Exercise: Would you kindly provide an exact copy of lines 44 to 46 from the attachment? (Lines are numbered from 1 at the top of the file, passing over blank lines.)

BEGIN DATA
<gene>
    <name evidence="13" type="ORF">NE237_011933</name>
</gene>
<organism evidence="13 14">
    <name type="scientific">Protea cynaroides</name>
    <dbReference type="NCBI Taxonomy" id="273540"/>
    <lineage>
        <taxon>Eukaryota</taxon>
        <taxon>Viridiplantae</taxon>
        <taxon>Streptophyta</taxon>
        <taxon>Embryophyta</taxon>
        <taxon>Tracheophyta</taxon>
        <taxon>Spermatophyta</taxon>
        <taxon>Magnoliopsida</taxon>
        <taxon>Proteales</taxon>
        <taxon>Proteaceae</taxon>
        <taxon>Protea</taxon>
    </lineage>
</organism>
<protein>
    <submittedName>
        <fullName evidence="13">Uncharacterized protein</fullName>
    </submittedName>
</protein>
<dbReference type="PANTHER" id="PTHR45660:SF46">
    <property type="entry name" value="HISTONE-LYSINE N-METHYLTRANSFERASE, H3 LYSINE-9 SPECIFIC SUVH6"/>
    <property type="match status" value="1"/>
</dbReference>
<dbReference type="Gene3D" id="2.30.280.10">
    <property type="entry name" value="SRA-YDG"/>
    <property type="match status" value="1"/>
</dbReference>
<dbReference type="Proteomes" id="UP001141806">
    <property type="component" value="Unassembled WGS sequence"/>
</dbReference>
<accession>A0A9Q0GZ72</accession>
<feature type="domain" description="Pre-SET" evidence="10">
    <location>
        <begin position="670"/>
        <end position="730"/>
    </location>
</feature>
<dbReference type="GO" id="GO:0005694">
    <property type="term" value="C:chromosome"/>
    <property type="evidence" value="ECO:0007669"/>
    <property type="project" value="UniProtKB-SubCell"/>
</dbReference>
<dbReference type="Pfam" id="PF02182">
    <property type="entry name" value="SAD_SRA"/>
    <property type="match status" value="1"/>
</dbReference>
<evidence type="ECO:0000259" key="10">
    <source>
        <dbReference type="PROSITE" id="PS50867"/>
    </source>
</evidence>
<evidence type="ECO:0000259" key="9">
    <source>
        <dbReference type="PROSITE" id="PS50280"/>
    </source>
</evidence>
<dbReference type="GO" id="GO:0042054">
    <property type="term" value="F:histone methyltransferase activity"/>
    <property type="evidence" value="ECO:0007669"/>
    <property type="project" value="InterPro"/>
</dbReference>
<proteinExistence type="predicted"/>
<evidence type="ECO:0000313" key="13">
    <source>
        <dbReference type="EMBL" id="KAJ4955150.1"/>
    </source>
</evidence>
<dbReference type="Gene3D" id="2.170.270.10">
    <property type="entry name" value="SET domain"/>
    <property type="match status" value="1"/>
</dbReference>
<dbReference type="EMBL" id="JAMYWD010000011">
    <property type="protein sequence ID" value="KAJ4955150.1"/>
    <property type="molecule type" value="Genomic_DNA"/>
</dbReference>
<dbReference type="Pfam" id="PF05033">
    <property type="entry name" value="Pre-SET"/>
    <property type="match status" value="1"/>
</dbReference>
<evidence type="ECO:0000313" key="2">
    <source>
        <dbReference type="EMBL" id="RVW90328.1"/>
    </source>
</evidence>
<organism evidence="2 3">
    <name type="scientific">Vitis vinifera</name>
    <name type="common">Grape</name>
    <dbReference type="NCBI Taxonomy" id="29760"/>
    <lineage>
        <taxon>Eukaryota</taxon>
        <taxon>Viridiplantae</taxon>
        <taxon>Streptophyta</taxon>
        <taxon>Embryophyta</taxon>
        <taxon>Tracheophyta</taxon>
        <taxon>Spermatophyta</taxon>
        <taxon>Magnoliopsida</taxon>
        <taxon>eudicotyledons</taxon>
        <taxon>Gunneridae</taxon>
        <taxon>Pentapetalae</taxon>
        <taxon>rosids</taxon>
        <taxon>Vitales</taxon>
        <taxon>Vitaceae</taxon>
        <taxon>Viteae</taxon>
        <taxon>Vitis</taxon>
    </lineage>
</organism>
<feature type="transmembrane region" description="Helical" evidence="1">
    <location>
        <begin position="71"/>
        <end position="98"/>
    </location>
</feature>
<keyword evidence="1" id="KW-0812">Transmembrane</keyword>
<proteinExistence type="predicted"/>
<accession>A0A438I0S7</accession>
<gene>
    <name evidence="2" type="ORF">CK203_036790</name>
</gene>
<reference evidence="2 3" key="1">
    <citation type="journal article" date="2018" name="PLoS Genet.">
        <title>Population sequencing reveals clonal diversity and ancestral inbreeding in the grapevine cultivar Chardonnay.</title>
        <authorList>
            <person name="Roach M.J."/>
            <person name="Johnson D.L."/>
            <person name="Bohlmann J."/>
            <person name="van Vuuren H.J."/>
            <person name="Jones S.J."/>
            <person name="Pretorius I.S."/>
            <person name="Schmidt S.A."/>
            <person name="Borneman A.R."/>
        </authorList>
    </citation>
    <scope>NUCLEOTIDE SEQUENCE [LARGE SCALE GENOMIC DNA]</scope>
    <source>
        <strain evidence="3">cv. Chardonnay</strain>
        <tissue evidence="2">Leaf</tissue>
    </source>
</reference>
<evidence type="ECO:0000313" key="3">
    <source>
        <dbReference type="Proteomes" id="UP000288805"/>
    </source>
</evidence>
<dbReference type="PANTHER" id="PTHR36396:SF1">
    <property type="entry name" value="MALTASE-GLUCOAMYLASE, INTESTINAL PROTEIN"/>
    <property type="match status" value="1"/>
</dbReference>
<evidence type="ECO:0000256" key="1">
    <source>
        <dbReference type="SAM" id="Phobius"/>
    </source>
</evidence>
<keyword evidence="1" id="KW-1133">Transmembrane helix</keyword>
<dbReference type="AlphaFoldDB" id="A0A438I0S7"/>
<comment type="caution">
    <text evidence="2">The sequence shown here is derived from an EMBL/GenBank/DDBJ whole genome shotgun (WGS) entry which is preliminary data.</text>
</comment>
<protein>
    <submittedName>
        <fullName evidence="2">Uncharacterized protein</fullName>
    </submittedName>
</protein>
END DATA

    <property type="term" value="C:chromosome"/>
    <property type="evidence" value="ECO:0007669"/>
    <property type="project" value="UniProtKB-SubCell"/>